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R K

Funding For Lending Scheme Extended

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The Bank of England and HM Treasury are today announcing a one-year extension to the Funding for Lending Scheme (FLS). This extension will provide lenders with continued certainty over the availability of cheap funding to support lending to small and medium-sized enterprises (SMEs) during 2015, even in the event of stress in bank funding markets.

The FLS has contributed to a substantial fall in bank funding costs since its launch in mid-2012. That has fed through to improvements in credit conditions for households and businesses. Reflecting the significant improvements in household credit conditions, the incentives in the FLS were re-focussed towards business lending in November 2013. The extension announced today will continue to provide support to where it is most needed, by focussing the incentives in the scheme towards lending to SMEs in 2015.

The FLS extension will complement various other longer-term initiatives to improve the availability of credit to SMEs as they take root. These include: the British Business Bank’s various programmes to make markets work better for SMEs; the joint Bank of England-ECB initiative to improve the functioning of the securitisation markets, including securitisation of SME loans; the Government’s proposals in the Small Business, Enterprise and Employment Bill to mandate greater sharing of SME credit information and to require banks to share details of SMEs which have been declined finance; the Bank of England’s consideration of widening access to credit data to support the provision of credit to SMEs through non-financial intermediary channels, such as trade credit; changes to the PRA’s regulatory approach to make it easier to set up new banks; and a reduction in capital requirements for SME lending under EU legislation.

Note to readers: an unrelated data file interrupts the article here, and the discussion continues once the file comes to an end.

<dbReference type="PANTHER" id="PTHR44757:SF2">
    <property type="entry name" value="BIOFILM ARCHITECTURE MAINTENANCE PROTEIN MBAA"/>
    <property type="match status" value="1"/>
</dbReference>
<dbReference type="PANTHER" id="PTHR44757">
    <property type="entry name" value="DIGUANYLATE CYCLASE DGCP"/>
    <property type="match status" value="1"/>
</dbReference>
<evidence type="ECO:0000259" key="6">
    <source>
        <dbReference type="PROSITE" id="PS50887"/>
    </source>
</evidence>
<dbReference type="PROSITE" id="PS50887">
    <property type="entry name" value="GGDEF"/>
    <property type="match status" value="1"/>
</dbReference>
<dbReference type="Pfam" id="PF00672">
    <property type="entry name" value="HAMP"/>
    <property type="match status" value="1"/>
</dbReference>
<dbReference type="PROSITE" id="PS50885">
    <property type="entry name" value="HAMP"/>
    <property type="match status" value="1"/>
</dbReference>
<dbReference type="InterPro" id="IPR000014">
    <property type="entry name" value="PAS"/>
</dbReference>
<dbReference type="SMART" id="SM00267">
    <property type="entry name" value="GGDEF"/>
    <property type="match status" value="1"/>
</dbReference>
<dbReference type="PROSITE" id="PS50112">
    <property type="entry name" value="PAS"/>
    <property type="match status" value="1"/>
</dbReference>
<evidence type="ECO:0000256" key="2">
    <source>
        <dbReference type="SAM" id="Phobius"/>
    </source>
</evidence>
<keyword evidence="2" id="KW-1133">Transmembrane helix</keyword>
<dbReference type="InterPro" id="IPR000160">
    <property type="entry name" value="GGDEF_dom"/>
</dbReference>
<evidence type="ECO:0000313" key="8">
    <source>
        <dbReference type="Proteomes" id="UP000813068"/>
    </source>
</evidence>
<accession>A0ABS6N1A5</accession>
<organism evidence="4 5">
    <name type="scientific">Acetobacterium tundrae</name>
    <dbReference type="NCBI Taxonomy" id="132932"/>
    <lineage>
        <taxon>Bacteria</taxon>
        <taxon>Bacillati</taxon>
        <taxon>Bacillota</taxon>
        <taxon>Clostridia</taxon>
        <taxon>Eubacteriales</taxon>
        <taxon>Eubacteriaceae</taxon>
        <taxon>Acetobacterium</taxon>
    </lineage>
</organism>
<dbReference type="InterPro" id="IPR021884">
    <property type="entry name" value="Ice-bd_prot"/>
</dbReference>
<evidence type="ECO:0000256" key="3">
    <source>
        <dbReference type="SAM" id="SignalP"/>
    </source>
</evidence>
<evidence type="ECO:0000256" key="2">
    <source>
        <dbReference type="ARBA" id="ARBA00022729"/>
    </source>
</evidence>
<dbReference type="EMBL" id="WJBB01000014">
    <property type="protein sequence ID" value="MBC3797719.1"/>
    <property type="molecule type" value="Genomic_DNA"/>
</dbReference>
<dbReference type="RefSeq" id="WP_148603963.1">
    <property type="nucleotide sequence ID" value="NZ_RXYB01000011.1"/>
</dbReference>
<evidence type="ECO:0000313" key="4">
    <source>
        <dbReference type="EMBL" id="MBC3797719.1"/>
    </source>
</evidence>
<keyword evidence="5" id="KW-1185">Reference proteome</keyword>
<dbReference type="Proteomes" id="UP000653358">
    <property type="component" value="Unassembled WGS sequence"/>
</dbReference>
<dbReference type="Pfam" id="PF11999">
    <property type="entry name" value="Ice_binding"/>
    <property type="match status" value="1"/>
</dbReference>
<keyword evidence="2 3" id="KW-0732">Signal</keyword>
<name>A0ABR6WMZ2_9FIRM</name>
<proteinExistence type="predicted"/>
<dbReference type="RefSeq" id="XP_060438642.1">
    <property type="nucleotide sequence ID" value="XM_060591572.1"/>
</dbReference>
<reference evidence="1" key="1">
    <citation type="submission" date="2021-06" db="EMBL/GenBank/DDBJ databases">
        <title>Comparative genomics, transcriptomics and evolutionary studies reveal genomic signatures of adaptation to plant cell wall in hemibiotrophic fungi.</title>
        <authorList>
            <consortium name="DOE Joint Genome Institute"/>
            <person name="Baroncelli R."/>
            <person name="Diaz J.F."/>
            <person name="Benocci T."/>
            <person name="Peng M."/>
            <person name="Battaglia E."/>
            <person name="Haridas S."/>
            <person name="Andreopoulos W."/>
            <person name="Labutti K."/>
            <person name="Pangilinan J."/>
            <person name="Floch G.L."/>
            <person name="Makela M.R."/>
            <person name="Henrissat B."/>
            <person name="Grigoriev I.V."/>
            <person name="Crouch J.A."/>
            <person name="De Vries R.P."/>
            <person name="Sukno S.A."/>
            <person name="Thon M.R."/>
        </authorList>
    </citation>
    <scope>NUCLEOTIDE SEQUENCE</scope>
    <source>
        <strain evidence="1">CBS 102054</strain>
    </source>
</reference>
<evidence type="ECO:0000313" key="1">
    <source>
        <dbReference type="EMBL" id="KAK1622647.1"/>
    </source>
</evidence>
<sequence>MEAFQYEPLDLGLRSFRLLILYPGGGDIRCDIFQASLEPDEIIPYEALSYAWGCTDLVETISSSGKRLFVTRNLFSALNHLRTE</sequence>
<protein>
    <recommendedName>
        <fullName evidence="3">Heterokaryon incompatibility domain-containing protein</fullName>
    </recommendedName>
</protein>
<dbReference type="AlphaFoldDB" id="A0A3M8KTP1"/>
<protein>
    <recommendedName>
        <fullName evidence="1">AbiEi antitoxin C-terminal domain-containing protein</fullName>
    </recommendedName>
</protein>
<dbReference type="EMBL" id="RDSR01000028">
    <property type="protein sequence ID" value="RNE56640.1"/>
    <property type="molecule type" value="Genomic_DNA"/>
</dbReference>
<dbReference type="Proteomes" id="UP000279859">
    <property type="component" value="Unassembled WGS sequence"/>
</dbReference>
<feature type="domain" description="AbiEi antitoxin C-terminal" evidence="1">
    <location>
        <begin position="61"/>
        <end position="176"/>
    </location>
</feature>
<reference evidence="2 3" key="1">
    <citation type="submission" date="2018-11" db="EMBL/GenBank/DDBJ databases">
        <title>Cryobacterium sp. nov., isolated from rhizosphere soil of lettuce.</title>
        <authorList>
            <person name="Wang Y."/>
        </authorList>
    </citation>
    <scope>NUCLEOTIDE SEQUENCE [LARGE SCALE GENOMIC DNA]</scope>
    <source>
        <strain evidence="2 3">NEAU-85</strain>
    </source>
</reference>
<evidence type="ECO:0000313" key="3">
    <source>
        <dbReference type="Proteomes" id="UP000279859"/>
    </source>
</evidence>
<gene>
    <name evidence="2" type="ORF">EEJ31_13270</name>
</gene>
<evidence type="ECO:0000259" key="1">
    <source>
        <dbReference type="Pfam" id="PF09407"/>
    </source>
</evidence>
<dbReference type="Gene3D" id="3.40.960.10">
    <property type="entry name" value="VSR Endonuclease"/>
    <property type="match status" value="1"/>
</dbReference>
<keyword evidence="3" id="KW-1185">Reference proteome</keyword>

Following today’s announcement, the drawdown window for the FLS extension will remain open until 29 January 2016. Current participants in the FLS extension will remain part of the scheme unless they choose to opt out, and they will retain borrowing allowances earned by lending from 2013 Q2 to 2014 Q4. Participants will be able to earn further allowances by lending to SMEs in 2015, with such lending strongly incentivised by allowing participants to draw £5 in the scheme for every £1 of net lending to SMEs. Net lending to financial leasing corporations and factoring corporations – which can be important sources of finance for some SMEs – will continue to count towards allowances generated in 2015, pound for pound. All other terms of the FLS extension remain unchanged, with drawings continuing to be for a term of four years and attracting a fee of 25 basis points.

Although the Bank is not indemnified for the operation of the FLS, the exchange of letters published today between the Governor of the Bank of England and the Chancellor of the Exchequer shows that the Bank has sought and received an assurance from the Government that the objectives of the extended FLS remain within the Bank’s remit. The scheme will continue to be overseen by a Joint Oversight Board comprised of Treasury and Bank officials.

The Monetary Policy Committee (MPC) has judged that there will be no material impact on the stance of monetary policy. The Financial Policy Committee welcomes these changes.